I absolutely loved this book although the time travel element seemed contrived, and the ending was tied up too quickly. But a very enjoyable literary romance indeed.
I picked this book up, thinking I would be dissapointed in what this author does to Jane Austen and her great work, but I found quite the oppoosite. Introducing the readers to Jane's first muse instead, a flesh and blood man named Fitzwilliam Darcy, from Pemberley Estates, Virginia, twenty-first century, Miss O'Rourke invites every Jane Austen fan in to see one theory on the creation of such an elemental literary figure. Please read this book and meet the man who believed in Jane Austen, who encouraged her and who--well, duh--loved her. And listen to his story through the one person who can believe him, and who has the evidence to prove his outlandish story true, a girl named Eliza. (tongue-in-cheek)
Interesting book, with a Jane Austin character, Mr. Darcy, in a romantic "time-travel" story. A fun, easy read.
For the fans of Pride and Prejudice or for the people with secret crushes on Colin Firth this book takes a fantasy look at how Fitzwilliam Darcy came to be in Jane Austen's book. It all starts with a faded, antique letter. Its a love story from past and present and quite a good read. It has all the romance and all the passion and even mimics Elizabeth & Darcy's relationship throughout the story.
From Barnes and Noble:
When New York artist Eliza Knight buys an old vanity table one lazy Sunday afternoon, she has no idea of its history. Tucked away behind the mirror are two letters. One is sealed; the other, dated May 1810, is addressed to "Dearest Jane" from "F. Darcy"-as in Fitzwilliam Darcy, the fictional hero of Jane Austen's Pride and Prejudice. Could one of literature's most compelling characters been a real person? More intriguing still, scientific testing proves that the second, sealed letter was written by Jane herself.
Caught between the routine of her present life and these incredible discoveries from the past, Eliza decides to look deeper and is drawn to a majestic, 200-year-old estate in Virginia's breathtaking Shenandoah Valley. There she meets the man who may hold the answer to this extraordinary puzzle. Now, as the real story of Fitzwilliam Darcy unfolds, Eliza finds her life has become a modern-day romance, one that perhaps only Jane herself could have written.
Really fun light reading. Creative plot!
Not bad, good vacation book.
Found this review on Amazon
By M. Sellers "Bookworm500" (Pennsylvania)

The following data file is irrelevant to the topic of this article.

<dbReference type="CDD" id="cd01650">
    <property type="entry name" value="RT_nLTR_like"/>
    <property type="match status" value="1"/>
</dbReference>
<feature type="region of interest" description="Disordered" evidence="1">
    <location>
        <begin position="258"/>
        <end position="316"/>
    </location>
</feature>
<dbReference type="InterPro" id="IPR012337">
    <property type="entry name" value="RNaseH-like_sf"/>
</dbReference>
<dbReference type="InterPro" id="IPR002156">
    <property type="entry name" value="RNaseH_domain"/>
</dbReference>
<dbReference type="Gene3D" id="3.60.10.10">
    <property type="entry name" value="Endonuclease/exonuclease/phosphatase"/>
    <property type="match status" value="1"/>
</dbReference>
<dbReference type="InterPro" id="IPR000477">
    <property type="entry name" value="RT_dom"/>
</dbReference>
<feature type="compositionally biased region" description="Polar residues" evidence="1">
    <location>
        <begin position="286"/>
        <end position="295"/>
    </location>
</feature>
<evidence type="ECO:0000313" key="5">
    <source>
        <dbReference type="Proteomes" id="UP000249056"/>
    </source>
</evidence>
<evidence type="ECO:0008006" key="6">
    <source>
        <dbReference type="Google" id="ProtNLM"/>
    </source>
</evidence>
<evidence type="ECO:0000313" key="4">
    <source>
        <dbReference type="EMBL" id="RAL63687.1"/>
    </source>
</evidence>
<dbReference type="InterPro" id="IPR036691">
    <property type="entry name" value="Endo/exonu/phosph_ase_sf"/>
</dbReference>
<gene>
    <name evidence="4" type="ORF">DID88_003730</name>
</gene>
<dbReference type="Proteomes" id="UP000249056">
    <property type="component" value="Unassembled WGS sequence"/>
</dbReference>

I recently read The Man Who Loved Jane Austen by Sally Smith O'Rourke. (Do not confuse it with the novel of the same name by Ray Smith!) This is an interesting take on the imagined background of Pride and Prejudice.
The novel begins as the heroine, Eliza Knight, an artist, and her passionless accountant boyfriend, Jerry, peruse a used furniture store. Eliza finds an antique vanity table, falls in love with it, and purchases it (against the advice of the money-practical Jerry).
The next morning, while in conversation with her cat, Wickham, Eliza notices that the panel backing to the mirror is pulling away. When she investigates, two letters fall out. One is addressed to Jane Austen, and the other--an unopened one--is addressed to F. Darcy.
Shocked but wise enough not to open the unsealed letter and thereby ruin the value of the document, Eliza decides to research on the internet to see if Darcy was a real person. Of course, with over a million Austen cites on the net, she is daunted. She chooses one and posts a question, "Was Fitzwilliam Darcy real?"
Strangely enough, a man has been watching and waiting for such a question for the last three years, and he quickly replies. The kicker is that his name is Fitzwilliam Darcy, and he is a horse breeder at Pemberly Farms in Virgina. Eliza dismisses him as a lunatic and goes on with life.
The novel moves along--the letters are authenticated, she meets the current Mr. Darcy (who is just as Austen described him in the original book), and they mysteries of these letters and of Darcy's identity are revealed. Of course, in order to believe this mystery, you also have to believe in time travel, but anything is possible in fiction, right?
The novel was an entertaining read, by no means excellent. (Although the scene where she cleans the vanity table had me cringing--what would the Keano brothers of Antique Roadshow be saying! AHH!) There seemed to be some character confusion as the woman who wants to marry Darcy is described as a tall, beautiful blonde sometimes, and then she's described as looking like a vampire in her yellow dress. There isn't any major swearing that I recall. Alcohol is drunk, and some secondary characters do get drunk. There are no sex scenes, but Eliza's relationship with Jerry is clearly stated, and some other relations are mentioned in passing.
I liked the character of Darcy in this book, and Eliza was likeable as well. Some of the other characters seemed more like page filler than like full-blown characters. Even Jane Austen herself didn't strike me as amazing.
If you read this book expecting a lighthearted romance, then you won't be disappointed. If you expect high drama or Austen's characterization or writing style, you will be.